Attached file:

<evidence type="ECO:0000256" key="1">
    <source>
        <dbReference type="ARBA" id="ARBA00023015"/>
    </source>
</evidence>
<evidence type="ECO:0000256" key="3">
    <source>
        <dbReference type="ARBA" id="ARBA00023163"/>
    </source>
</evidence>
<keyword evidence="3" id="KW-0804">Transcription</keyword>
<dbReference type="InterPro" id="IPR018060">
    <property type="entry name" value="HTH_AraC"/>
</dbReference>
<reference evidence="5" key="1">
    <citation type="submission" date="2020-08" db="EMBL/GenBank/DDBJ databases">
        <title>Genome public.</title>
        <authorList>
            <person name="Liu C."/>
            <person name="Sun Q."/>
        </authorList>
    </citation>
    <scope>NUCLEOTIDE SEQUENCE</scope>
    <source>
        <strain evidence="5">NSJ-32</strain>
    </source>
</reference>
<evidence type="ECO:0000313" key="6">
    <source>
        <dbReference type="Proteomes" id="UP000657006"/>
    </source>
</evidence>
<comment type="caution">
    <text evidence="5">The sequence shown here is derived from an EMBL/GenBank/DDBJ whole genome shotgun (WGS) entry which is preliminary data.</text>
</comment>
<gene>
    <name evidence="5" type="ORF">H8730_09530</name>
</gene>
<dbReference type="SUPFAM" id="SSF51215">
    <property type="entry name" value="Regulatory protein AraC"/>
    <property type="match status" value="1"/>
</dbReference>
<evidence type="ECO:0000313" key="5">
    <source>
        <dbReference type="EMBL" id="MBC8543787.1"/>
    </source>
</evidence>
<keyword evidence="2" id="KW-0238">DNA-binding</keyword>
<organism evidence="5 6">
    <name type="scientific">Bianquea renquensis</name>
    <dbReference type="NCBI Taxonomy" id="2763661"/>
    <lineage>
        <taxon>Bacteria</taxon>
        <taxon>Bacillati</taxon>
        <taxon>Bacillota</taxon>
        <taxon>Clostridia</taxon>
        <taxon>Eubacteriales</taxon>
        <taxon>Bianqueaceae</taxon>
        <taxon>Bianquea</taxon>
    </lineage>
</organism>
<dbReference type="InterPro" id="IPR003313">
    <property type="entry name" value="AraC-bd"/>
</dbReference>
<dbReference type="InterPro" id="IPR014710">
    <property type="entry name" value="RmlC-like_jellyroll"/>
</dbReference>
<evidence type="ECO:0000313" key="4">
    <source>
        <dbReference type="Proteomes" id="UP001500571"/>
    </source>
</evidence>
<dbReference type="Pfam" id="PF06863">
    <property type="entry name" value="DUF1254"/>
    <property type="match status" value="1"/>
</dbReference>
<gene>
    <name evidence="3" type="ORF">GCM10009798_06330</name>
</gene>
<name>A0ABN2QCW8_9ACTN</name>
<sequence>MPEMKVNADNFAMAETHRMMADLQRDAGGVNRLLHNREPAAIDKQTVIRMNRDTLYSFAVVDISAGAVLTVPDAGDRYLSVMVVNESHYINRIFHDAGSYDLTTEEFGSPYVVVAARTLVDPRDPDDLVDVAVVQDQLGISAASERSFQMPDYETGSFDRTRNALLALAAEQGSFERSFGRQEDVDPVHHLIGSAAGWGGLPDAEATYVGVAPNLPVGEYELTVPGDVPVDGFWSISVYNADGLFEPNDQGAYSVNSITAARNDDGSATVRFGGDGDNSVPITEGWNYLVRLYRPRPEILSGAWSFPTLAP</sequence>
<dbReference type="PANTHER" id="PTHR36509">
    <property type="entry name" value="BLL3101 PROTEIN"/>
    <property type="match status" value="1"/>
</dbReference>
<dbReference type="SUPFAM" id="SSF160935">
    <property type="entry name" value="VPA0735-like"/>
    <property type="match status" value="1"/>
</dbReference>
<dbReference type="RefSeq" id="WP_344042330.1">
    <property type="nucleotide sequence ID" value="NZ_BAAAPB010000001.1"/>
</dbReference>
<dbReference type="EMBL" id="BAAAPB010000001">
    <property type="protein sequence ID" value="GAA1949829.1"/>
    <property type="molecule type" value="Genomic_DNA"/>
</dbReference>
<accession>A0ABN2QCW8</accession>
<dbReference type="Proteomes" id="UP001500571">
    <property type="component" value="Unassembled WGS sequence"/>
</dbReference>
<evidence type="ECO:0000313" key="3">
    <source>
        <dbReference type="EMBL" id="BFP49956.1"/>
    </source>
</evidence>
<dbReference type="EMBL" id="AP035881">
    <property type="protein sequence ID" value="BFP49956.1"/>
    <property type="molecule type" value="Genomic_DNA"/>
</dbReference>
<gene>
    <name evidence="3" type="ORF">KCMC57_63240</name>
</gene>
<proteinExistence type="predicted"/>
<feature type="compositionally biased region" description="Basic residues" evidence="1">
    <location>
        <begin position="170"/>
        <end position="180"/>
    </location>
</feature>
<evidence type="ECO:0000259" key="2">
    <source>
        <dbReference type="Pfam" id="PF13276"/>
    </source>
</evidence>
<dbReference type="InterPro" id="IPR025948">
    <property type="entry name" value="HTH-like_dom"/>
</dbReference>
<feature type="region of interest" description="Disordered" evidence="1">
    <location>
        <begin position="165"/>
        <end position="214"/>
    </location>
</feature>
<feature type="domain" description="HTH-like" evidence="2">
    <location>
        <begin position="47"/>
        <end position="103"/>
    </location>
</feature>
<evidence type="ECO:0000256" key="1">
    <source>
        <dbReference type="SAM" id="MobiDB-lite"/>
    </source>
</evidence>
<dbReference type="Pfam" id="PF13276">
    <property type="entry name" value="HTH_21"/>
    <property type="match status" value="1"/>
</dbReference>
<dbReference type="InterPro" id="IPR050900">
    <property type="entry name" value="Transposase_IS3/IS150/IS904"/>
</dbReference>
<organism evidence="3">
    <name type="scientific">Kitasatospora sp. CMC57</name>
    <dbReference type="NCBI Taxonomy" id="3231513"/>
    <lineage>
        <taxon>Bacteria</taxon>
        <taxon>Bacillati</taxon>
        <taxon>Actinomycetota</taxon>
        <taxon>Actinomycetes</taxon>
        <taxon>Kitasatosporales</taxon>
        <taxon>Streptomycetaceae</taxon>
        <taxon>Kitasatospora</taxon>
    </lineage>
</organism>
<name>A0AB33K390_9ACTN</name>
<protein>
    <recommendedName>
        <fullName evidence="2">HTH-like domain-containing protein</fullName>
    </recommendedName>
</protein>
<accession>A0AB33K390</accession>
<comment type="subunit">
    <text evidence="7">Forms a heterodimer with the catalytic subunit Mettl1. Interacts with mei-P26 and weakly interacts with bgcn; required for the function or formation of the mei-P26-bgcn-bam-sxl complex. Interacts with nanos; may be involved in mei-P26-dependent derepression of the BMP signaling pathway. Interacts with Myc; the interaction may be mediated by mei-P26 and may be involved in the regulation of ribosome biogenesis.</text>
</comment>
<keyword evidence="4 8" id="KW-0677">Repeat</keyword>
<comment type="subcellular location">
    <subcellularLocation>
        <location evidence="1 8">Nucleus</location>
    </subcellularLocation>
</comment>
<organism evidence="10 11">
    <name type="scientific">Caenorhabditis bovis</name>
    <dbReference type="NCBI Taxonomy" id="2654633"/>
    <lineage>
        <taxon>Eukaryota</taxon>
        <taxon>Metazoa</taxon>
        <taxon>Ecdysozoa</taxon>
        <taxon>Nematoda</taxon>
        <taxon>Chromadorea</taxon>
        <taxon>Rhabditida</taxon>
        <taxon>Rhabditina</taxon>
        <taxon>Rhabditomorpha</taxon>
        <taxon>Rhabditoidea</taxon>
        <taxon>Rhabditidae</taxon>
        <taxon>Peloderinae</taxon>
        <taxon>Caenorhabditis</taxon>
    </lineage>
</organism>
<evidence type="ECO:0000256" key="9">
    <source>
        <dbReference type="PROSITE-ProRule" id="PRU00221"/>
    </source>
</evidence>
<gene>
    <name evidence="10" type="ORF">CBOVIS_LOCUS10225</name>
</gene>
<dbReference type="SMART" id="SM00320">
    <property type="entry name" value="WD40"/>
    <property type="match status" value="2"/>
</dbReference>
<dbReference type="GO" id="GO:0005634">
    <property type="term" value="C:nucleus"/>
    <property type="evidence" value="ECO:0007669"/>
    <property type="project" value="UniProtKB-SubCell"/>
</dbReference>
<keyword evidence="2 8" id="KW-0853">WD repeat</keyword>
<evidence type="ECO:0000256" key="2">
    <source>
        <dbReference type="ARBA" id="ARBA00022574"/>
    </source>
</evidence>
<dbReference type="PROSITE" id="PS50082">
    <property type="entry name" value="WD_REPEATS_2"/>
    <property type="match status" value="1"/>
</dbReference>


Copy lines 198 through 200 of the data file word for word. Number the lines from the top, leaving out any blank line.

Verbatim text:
</organism>
<evidence type="ECO:0000256" key="9">
    <source>